In this post I will use revealed preference and assume people are rational. Sorry. I’m an economist and I can’t entirely resist.
I will argue that our joy and suffering is bounded, that we can’t be infinitely happy or infinitely miserable.
The first argument is standard, the second is something Peter Mollgaard thought of the instant I explained the first.
Both discussions are typically limited (as economists tend to be) to selfish swinish agents who care only about consumption. This has nothing to do with the argument.
The proof that we are not rational utility maximizers with utility unbounded above follows. It is called the St Petersburg paradox.
If we were capable of unbounded joy, for any positive epsilon no matter how small there is a lottery which we would rationally play which gave us horrible pain with probability 1-epsilon and good outcomes with probabilities adding up to epsilon. The trick is an infinite series of good outcomes. goodoutcome(i) for i a natural number. goodoutcome(i) occurs with probability epsilon/2 and gives us happiness 2/epsilon. Goodoutcome occurs with probability 2^(-i)epsilon and gives us happiness 2^(i)/epsilon
So expected happiness if we take the bet is (1-epsilon)(a very large negative number) + the sum from one to infinity of 1. That is infinite expected happiness.
We don’t make such bets. What if epsilon = 1/google that is 10^(-100) ? 10^100 is the original meaning of the word “google”. The company chose the word for that number exactly as the Apple corporation chose the name of a fruit.
what if epsilon = 1/(google plex)= 10^(-google) = 10^(-10^100). or one over a google plex plex and so on.
Similarly, we are not rational utility maximizers capable of infinite misery. For any X>0 no matter how huge and any epsilon >0 no matter how tiny, we would accept happiness of -X with certainty rather than + X with probability 1-epsilon and a series of increasingly horrible outcomes
getting -2/epsilon with probability epsilon/2 and -2^i/epsilon with probability 2^(-i) so if we didn’t take -X with certainty our expected welfare is minus infinity.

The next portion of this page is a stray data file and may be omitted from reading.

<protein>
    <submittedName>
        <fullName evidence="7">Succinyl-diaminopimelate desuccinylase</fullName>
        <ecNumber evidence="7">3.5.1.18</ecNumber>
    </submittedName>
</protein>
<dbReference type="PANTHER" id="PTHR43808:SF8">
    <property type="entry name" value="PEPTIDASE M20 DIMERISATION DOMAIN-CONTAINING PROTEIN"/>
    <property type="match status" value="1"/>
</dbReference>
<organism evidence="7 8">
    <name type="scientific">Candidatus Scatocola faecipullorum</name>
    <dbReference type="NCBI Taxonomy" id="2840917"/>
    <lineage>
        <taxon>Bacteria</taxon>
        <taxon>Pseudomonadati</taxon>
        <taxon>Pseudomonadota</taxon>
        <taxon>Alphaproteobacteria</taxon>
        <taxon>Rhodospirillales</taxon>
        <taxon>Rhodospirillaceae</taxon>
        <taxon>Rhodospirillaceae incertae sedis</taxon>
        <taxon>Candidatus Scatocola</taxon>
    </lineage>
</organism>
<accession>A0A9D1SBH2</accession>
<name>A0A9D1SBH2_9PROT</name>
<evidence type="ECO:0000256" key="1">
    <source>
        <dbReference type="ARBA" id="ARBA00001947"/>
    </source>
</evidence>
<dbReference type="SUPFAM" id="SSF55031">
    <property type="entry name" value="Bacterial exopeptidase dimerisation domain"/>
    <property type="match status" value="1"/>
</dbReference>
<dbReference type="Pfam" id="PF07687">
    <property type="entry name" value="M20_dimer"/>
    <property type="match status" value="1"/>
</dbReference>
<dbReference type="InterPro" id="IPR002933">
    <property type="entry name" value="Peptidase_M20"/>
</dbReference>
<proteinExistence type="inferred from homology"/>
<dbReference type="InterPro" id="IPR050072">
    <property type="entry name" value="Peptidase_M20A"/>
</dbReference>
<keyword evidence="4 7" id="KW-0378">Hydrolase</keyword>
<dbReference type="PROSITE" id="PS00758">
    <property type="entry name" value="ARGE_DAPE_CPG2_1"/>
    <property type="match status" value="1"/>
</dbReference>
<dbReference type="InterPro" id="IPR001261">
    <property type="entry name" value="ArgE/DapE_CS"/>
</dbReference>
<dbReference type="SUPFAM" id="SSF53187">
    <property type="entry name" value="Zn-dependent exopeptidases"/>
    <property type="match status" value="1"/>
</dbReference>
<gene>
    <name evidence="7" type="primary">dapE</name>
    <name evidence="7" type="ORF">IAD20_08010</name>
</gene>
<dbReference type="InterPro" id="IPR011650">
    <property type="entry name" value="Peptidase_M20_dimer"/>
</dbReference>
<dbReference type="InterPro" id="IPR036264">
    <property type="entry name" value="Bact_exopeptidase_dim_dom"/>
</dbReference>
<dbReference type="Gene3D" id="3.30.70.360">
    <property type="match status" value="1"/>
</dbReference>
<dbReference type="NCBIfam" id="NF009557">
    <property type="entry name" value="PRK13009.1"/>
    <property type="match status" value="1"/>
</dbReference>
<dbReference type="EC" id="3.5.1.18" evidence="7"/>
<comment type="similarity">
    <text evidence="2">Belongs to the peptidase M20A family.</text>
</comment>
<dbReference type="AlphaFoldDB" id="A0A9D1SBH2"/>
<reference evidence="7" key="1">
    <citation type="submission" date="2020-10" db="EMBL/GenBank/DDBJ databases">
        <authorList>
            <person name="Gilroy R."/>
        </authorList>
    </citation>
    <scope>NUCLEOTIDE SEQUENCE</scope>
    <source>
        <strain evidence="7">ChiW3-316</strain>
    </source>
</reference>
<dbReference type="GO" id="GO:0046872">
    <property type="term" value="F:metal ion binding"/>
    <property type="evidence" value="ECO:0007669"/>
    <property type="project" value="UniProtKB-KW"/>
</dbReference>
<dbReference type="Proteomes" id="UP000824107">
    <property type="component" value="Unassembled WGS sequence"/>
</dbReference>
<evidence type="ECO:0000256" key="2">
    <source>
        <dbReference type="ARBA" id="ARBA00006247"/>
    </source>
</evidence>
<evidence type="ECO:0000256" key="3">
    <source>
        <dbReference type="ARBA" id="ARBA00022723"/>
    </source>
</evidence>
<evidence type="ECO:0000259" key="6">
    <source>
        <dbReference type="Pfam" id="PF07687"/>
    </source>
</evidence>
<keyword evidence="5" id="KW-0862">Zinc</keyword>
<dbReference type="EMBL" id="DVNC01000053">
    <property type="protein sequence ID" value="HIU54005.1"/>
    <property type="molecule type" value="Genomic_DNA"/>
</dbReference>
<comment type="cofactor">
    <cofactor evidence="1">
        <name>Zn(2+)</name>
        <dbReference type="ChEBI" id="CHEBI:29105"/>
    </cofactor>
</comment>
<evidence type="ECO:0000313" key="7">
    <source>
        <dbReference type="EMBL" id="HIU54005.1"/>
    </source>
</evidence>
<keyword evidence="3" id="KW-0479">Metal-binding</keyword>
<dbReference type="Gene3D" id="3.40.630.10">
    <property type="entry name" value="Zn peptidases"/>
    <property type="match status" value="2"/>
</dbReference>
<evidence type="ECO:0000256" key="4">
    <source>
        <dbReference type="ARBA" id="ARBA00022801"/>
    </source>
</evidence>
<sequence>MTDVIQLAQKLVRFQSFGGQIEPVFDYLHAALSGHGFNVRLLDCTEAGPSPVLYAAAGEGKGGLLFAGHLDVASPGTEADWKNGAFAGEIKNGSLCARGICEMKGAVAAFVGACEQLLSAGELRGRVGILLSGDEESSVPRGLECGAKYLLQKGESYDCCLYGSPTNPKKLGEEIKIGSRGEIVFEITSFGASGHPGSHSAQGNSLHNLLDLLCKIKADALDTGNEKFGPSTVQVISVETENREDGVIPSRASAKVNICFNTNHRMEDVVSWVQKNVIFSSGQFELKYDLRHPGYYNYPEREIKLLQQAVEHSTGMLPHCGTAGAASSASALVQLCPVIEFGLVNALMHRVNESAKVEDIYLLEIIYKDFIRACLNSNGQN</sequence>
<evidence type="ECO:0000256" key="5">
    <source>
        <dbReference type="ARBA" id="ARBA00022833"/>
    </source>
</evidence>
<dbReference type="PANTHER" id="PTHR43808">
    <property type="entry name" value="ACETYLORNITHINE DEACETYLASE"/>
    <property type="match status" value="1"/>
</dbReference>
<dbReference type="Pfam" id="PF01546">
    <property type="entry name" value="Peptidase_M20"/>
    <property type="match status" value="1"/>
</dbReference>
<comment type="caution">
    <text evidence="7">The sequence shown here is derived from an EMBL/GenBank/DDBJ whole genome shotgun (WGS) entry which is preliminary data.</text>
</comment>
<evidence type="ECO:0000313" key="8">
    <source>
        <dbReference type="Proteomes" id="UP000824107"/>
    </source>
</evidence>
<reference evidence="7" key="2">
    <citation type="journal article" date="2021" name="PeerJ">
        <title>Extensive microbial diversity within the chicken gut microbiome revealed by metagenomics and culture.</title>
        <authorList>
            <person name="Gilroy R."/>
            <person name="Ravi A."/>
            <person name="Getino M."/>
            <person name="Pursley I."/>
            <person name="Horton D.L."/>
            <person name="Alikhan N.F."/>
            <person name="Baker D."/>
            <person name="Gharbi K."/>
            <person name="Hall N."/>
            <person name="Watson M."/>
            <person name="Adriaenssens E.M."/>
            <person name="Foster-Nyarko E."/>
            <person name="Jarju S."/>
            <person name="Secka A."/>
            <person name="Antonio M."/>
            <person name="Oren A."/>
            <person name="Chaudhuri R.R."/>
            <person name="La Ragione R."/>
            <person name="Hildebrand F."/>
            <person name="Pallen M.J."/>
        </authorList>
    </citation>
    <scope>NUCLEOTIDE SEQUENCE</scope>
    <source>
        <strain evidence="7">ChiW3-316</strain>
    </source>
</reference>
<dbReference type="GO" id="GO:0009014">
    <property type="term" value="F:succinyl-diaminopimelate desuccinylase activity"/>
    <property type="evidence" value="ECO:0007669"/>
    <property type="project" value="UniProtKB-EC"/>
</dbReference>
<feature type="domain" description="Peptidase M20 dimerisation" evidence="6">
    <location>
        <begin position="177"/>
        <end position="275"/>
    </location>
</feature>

Again epsilon can be so low that if something happened with probability epsilon every millisecond, the chance that it has happened since the big bang is 1/(google plex). I guess I should call the second paradox the Mollgaard paradox, but I want to call it the Leningrad paradox, because Leningrad is St Petersburg and because the limits of human misery were well explored by the Stalinist purge of Leningrad followed soon after by the Nazi (and Finnish) seige of Leningrad. We are talking about two of the most massive losses of human life ever (and much slow death by borderline fatal malnutrition become fatal after long suffering). But it would be worth a 1/google plex risk of that happening again even if there were a series of risks of it happening once, twice, four times etc.
This has been another explanation of why the concept of infinity is pernicious following in the tradition of Zeno’s paradox but never reaching the end of the list of errors due to the concept of infinity (which list is infinite). Borges tried to catalogue them (he does that sort of thing) in “Avatars of the Tortoise.”
“There is a concept which corrupts and upsets all others. I refer not to Evil, whose limited realm is that of ethics; I refer to the infinite.”
Oh my look at the second google hit for [avatars of the tortoise]
I think it is also not needed. But I am confident with probability epsilon (not a type not 1-epsilon) that every counterintuitive result in mathematics has something to do with infinity and could not be explained if instead of natural numbers we started with the cyclical group with N elements (no matter how big N is) and then went on to define rational and real numbers as we do.